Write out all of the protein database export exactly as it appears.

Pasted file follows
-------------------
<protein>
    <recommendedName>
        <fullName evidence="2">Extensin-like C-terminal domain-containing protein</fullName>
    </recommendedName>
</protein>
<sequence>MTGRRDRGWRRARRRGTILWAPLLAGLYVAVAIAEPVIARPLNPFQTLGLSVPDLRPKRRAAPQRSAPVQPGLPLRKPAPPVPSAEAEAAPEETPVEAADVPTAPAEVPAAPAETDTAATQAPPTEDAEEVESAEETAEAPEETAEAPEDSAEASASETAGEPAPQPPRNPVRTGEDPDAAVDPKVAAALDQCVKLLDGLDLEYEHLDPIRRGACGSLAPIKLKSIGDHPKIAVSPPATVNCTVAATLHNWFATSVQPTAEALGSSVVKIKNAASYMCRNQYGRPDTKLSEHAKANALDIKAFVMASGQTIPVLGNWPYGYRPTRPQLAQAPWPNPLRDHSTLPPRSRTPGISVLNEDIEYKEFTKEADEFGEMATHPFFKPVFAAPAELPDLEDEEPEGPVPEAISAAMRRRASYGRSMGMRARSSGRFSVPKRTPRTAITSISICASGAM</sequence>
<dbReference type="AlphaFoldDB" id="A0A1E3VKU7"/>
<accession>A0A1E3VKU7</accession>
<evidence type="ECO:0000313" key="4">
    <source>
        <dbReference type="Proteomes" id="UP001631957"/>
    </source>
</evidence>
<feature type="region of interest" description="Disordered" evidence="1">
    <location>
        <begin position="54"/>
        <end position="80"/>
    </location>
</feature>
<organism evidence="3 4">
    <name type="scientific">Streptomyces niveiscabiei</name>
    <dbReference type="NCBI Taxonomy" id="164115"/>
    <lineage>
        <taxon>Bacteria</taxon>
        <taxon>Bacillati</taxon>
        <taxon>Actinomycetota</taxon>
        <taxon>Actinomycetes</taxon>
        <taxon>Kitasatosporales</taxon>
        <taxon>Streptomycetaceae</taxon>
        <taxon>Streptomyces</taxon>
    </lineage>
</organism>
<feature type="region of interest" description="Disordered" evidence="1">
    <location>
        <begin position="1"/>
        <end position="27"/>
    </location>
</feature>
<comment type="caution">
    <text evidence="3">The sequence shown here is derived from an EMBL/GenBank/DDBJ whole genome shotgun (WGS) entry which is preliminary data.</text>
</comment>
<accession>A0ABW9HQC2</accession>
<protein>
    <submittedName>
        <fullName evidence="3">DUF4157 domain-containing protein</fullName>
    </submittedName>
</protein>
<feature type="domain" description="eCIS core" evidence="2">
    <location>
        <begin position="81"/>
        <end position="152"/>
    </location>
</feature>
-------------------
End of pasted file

<protein>
    <recommendedName>
        <fullName evidence="2">Extensin-like C-terminal domain-containing protein</fullName>
    </recommendedName>
</protein>
<sequence>MTGRRDRGWRRARRRGTILWAPLLAGLYVAVAIAEPVIARPLNPFQTLGLSVPDLRPKRRAAPQRSAPVQPGLPLRKPAPPVPSAEAEAAPEETPVEAADVPTAPAEVPAAPAETDTAATQAPPTEDAEEVESAEETAEAPEETAEAPEDSAEASASETAGEPAPQPPRNPVRTGEDPDAAVDPKVAAALDQCVKLLDGLDLEYEHLDPIRRGACGSLAPIKLKSIGDHPKIAVSPPATVNCTVAATLHNWFATSVQPTAEALGSSVVKIKNAASYMCRNQYGRPDTKLSEHAKANALDIKAFVMASGQTIPVLGNWPYGYRPTRPQLAQAPWPNPLRDHSTLPPRSRTPGISVLNEDIEYKEFTKEADEFGEMATHPFFKPVFAAPAELPDLEDEEPEGPVPEAISAAMRRRASYGRSMGMRARSSGRFSVPKRTPRTAITSISICASGAM</sequence>
<dbReference type="AlphaFoldDB" id="A0A1E3VKU7"/>
<accession>A0A1E3VKU7</accession>
<evidence type="ECO:0000313" key="4">
    <source>
        <dbReference type="Proteomes" id="UP001631957"/>
    </source>
</evidence>
<feature type="region of interest" description="Disordered" evidence="1">
    <location>
        <begin position="54"/>
        <end position="80"/>
    </location>
</feature>
<organism evidence="3 4">
    <name type="scientific">Streptomyces niveiscabiei</name>
    <dbReference type="NCBI Taxonomy" id="164115"/>
    <lineage>
        <taxon>Bacteria</taxon>
        <taxon>Bacillati</taxon>
        <taxon>Actinomycetota</taxon>
        <taxon>Actinomycetes</taxon>
        <taxon>Kitasatosporales</taxon>
        <taxon>Streptomycetaceae</taxon>
        <taxon>Streptomyces</taxon>
    </lineage>
</organism>
<feature type="region of interest" description="Disordered" evidence="1">
    <location>
        <begin position="1"/>
        <end position="27"/>
    </location>
</feature>
<comment type="caution">
    <text evidence="3">The sequence shown here is derived from an EMBL/GenBank/DDBJ whole genome shotgun (WGS) entry which is preliminary data.</text>
</comment>
<accession>A0ABW9HQC2</accession>
<protein>
    <submittedName>
        <fullName evidence="3">DUF4157 domain-containing protein</fullName>
    </submittedName>
</protein>
<feature type="domain" description="eCIS core" evidence="2">
    <location>
        <begin position="81"/>
        <end position="152"/>
    </location>
</feature>